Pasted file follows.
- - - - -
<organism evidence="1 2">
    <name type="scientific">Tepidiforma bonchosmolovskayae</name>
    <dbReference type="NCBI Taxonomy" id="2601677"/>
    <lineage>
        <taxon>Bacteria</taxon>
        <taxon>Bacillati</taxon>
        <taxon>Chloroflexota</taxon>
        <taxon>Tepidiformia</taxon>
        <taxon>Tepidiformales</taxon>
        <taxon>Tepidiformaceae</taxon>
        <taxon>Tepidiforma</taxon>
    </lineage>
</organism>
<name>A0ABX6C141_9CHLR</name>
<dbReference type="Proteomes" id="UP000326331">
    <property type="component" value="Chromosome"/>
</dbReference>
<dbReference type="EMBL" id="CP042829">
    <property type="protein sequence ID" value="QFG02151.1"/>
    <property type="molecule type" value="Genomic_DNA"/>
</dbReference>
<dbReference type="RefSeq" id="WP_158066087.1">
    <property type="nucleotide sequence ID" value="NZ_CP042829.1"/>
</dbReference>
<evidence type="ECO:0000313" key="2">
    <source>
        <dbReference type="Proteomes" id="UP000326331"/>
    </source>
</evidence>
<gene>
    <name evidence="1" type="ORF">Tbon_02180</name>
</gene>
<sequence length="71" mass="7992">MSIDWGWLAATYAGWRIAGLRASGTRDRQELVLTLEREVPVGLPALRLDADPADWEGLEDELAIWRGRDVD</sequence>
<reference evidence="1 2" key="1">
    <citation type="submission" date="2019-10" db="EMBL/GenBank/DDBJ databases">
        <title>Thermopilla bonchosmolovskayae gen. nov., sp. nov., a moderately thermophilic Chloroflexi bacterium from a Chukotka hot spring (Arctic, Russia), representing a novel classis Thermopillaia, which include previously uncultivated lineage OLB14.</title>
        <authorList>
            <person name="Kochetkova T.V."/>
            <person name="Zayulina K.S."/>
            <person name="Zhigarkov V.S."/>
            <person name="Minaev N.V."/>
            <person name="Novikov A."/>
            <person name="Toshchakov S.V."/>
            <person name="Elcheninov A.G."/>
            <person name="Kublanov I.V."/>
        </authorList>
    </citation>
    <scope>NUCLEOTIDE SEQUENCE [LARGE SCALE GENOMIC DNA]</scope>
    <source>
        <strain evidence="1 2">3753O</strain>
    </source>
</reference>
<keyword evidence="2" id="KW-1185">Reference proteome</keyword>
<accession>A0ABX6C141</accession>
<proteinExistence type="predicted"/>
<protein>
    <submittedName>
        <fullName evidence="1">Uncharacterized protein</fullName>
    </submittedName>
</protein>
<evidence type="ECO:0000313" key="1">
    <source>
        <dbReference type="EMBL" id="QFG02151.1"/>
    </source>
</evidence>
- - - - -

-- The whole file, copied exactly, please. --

<organism evidence="1 2">
    <name type="scientific">Tepidiforma bonchosmolovskayae</name>
    <dbReference type="NCBI Taxonomy" id="2601677"/>
    <lineage>
        <taxon>Bacteria</taxon>
        <taxon>Bacillati</taxon>
        <taxon>Chloroflexota</taxon>
        <taxon>Tepidiformia</taxon>
        <taxon>Tepidiformales</taxon>
        <taxon>Tepidiformaceae</taxon>
        <taxon>Tepidiforma</taxon>
    </lineage>
</organism>
<name>A0ABX6C141_9CHLR</name>
<dbReference type="Proteomes" id="UP000326331">
    <property type="component" value="Chromosome"/>
</dbReference>
<dbReference type="EMBL" id="CP042829">
    <property type="protein sequence ID" value="QFG02151.1"/>
    <property type="molecule type" value="Genomic_DNA"/>
</dbReference>
<dbReference type="RefSeq" id="WP_158066087.1">
    <property type="nucleotide sequence ID" value="NZ_CP042829.1"/>
</dbReference>
<evidence type="ECO:0000313" key="2">
    <source>
        <dbReference type="Proteomes" id="UP000326331"/>
    </source>
</evidence>
<gene>
    <name evidence="1" type="ORF">Tbon_02180</name>
</gene>
<sequence length="71" mass="7992">MSIDWGWLAATYAGWRIAGLRASGTRDRQELVLTLEREVPVGLPALRLDADPADWEGLEDELAIWRGRDVD</sequence>
<reference evidence="1 2" key="1">
    <citation type="submission" date="2019-10" db="EMBL/GenBank/DDBJ databases">
        <title>Thermopilla bonchosmolovskayae gen. nov., sp. nov., a moderately thermophilic Chloroflexi bacterium from a Chukotka hot spring (Arctic, Russia), representing a novel classis Thermopillaia, which include previously uncultivated lineage OLB14.</title>
        <authorList>
            <person name="Kochetkova T.V."/>
            <person name="Zayulina K.S."/>
            <person name="Zhigarkov V.S."/>
            <person name="Minaev N.V."/>
            <person name="Novikov A."/>
            <person name="Toshchakov S.V."/>
            <person name="Elcheninov A.G."/>
            <person name="Kublanov I.V."/>
        </authorList>
    </citation>
    <scope>NUCLEOTIDE SEQUENCE [LARGE SCALE GENOMIC DNA]</scope>
    <source>
        <strain evidence="1 2">3753O</strain>
    </source>
</reference>
<keyword evidence="2" id="KW-1185">Reference proteome</keyword>
<accession>A0ABX6C141</accession>
<proteinExistence type="predicted"/>
<protein>
    <submittedName>
        <fullName evidence="1">Uncharacterized protein</fullName>
    </submittedName>
</protein>
<evidence type="ECO:0000313" key="1">
    <source>
        <dbReference type="EMBL" id="QFG02151.1"/>
    </source>
</evidence>